Two thirds of the world eats rice every day. It’s a wonderful replacement for wheat if you’re allergic; and it contains many vitamins and minerals such as niacin, vitamin D, calcium, fiber, iron, thiamine, and riboflavin.

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Pine Nut Kefir Biotic Pro Exclusive!

I love the buttery taste of pine nuts. I also love how much magnesium they contain. One half cup provides nearly half of the daily recommended amount of magnesium. Almost everyone is deficient in this essential nutrient. Magnesium is used in 800 different chemical reactions in the body.

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Hazelnut Kefir Biotic Pro Exclusive!

Hazelnuts are full of oil, but there’s no evidence they are fattening. Quite the contrary: people on nut-rich diets often show weight loss. Nuts stimulate your metabolism and make you burn more calories. It also gives you the “fullness factor,” so when you eat them, you feel satisfied.

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Pumpkin Seed Kefir Biotic Pro Exclusive!

Consuming one cup of cooked pumpkin would provide well over 100% of your daily needs for vitamin A. It would also include 20% of the daily value for vitamin C, 10% or more for vitamin E, riboflavin, potassium, copper, and manganese, at least 5% for thiamine, B-6, folate, pantothenic acid, niacin, iron, magnesium, and phosphorus.

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Macadamia Nut Kefir Biotic Pro Exclusive!

Macadamia nuts have a good amount of Phosphorus. This plays an important role in the body, including bone and teeth mineralization, metabolism, absorption, and transportation of nutrients. Plus, they’re crazy delicious.

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Pistachio Kefir Biotic Pro Exclusive!

Pistachios are one of the oldest nuts dating back to 6,000 BC. They are one of the few nuts that contain most of the nutrients that are required for all the requirements in the body. Pistachios contain only 160 calories per one ounce, which is much lower than other nuts such as cashews, walnuts, almonds, pecans, hazelnuts, Brazil nuts, and chestnuts.

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Pecan Kefir Biotic Pro Exclusive!

Pecans may play a role in protecting the nervous system, according to a new animal study published in Current Topics in Nutraceutical Research. This study found that adding pecans to your diet may delay the progression of age-related motor neuron degeneration. This may include diseases like amyotropic lateral sclerosis (ALS), also known as Lou Gehrig’s Disease.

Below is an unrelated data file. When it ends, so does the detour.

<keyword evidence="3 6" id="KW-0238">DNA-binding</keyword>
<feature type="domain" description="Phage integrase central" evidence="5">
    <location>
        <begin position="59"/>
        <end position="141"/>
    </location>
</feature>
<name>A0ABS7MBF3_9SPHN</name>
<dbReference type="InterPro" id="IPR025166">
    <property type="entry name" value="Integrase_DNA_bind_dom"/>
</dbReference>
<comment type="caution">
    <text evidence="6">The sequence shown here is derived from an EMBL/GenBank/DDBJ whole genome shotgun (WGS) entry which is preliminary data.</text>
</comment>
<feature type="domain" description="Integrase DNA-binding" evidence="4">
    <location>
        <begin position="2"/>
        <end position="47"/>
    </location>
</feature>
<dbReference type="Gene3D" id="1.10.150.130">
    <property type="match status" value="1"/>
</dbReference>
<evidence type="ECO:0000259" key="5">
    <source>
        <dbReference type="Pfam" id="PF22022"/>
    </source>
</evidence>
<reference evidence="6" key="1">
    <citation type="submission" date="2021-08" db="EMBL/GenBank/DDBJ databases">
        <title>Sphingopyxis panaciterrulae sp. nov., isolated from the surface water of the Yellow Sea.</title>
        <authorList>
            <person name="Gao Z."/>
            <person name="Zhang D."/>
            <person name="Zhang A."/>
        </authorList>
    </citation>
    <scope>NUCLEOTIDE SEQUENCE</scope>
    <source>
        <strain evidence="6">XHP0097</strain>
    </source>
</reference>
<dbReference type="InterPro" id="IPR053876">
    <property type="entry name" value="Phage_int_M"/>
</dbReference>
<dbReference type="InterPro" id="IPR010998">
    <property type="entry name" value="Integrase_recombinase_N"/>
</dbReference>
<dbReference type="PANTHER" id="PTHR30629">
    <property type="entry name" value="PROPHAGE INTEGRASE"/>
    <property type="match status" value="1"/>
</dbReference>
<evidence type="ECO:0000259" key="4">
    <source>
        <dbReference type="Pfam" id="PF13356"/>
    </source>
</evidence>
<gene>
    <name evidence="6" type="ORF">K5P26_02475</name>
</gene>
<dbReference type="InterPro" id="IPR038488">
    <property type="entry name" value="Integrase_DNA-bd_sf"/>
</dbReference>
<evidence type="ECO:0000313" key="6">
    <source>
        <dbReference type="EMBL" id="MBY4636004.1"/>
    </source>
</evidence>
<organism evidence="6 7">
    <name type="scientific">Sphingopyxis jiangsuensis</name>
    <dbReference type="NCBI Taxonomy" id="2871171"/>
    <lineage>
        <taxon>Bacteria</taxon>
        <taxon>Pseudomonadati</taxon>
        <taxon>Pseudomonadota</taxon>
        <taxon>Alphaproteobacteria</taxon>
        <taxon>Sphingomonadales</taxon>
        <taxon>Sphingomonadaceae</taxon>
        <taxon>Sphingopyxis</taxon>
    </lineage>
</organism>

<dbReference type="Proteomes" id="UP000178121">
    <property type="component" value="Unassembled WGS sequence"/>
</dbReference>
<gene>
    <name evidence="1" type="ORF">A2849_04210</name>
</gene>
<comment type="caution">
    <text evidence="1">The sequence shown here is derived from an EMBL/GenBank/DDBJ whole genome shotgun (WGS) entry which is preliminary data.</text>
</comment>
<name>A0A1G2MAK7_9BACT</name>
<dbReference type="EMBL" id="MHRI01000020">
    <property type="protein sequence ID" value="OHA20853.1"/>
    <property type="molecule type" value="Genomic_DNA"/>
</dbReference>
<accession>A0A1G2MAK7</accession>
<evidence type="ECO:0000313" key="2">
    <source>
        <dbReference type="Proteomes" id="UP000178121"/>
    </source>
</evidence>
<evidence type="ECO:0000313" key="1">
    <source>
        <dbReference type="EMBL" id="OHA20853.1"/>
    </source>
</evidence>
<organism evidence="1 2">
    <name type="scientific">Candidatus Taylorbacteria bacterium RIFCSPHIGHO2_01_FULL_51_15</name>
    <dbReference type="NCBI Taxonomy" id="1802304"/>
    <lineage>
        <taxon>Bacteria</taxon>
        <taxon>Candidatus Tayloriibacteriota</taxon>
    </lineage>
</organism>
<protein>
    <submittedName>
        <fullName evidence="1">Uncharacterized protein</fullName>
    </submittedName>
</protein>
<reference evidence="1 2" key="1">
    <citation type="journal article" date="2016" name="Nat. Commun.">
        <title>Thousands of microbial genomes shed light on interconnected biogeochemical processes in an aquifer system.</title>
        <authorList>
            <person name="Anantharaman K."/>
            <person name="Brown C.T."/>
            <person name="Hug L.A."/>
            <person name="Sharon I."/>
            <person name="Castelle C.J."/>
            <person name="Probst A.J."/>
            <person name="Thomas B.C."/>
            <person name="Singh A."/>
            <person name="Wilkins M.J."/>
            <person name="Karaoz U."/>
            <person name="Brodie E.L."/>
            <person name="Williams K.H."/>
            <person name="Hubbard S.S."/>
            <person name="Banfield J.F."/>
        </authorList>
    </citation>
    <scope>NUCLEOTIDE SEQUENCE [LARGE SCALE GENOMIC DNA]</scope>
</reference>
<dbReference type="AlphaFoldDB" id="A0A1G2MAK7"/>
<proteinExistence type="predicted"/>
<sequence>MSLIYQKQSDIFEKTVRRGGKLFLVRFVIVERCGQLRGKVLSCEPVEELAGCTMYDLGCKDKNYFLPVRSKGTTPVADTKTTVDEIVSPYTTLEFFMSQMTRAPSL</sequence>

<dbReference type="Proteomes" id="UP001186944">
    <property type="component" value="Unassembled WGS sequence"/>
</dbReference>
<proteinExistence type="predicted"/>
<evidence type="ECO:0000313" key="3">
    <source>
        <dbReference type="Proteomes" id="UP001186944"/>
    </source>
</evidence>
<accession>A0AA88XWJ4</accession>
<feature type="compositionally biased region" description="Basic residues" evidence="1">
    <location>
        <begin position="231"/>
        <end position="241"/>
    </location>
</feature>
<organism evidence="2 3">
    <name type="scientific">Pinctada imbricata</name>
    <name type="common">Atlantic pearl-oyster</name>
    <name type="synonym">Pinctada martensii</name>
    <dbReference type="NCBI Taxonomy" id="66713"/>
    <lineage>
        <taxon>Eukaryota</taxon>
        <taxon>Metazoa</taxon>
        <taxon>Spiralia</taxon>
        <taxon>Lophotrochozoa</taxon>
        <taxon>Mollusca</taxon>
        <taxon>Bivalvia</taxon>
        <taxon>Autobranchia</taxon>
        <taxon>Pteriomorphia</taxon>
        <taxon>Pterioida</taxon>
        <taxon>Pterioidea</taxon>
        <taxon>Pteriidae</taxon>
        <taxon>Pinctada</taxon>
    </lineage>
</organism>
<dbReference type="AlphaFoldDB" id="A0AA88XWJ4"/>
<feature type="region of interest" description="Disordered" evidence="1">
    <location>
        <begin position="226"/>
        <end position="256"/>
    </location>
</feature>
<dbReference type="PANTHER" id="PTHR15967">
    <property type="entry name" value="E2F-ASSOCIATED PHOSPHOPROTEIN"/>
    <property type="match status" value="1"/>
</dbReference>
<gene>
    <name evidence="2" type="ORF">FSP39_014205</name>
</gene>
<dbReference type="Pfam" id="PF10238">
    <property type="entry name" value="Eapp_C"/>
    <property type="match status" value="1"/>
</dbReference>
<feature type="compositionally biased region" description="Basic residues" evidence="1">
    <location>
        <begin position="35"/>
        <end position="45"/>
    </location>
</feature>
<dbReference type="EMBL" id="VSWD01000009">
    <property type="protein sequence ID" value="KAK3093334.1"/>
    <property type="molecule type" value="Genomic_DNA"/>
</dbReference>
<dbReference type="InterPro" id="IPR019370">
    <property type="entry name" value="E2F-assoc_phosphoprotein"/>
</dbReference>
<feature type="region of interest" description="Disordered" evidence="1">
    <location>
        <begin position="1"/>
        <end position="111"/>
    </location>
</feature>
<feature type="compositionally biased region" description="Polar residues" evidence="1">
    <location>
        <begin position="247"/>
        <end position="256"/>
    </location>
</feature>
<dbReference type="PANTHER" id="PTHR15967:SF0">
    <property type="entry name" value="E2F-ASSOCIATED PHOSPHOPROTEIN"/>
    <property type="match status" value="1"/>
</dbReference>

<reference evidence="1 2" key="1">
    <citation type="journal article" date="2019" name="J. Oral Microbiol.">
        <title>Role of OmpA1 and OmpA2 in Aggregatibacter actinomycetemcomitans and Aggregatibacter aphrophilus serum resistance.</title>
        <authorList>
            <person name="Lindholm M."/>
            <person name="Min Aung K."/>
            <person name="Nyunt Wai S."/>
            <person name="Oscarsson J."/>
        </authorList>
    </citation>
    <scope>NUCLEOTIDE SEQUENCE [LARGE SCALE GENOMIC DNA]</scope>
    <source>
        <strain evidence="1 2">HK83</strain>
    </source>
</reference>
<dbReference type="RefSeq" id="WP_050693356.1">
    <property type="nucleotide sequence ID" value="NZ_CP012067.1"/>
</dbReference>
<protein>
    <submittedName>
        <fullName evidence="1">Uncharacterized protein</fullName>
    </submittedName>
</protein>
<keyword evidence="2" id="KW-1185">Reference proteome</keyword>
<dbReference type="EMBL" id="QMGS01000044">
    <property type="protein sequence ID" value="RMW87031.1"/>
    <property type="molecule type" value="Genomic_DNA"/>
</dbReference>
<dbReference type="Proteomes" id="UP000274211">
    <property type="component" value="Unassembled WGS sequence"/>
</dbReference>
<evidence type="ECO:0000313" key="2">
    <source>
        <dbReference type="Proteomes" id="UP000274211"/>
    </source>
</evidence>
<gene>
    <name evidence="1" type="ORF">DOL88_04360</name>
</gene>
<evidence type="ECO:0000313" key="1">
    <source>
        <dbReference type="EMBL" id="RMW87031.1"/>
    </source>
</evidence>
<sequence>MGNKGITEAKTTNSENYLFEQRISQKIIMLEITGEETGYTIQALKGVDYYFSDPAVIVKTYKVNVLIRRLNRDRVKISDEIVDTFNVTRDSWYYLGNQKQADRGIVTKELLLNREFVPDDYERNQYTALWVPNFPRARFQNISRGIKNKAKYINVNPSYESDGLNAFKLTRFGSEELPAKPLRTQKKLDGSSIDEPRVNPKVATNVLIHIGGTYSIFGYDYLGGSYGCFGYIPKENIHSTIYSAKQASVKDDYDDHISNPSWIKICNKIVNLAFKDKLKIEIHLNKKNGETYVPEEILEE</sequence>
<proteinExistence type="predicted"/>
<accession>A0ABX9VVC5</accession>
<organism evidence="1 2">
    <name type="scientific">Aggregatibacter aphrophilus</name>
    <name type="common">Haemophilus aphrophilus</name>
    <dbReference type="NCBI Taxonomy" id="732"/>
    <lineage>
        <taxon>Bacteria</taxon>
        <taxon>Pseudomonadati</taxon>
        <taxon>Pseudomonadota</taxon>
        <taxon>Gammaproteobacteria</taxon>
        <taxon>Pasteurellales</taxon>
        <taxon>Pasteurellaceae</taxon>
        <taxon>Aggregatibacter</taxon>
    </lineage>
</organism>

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Sunflower Seed Kefir Biotic Pro Exclusive!

Sunflowers seeds are a great way to get your vitamin E. A one-quarter cup provides 82% of your daily needs of vitamin E. Vitamin E is a powerful antioxidant and provides protection from free radical damage within the body and also reduces the bad cholesterol in your body.

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11 Responses to "Dairy-Free Kefir- Every Kind You Can Imagine"
  1. I used to have Kefir Milk every day in a smoothie – and Kombucha too, about 1/2 a cup. This worked very well for me for the 1st year. From then on wards I have never been able to have either again as it made all my food literally go right through me. Have you heard of this before? When I made Kefir Milk I would let it sit on the counter for 2 days before straining and refreshing the grains. The grains were super healthy and I was able to give away batch after batch as there was so much of it. The same with Kombucha. Both of which I miss very much! Any information you could give me would be most helpful. Thanks! Ina

  2. Hi

    Is the kefir starter available to buy anywhere when I live in Australia.
    Can I use any standard kefir starter in non dairy milks so long as I add a bit of sugar?

    • Hi Catherine, I do not believe our Easy Kefir is available in Australia yes, but when it is, you’ll be able to find it here: https://wisechoicesemporium.com.au/

      I’m not sure what you mean by “standard kefir starter” but anything should be fine for non-dairy milk, as long as you add something to keep the starter fed and happy.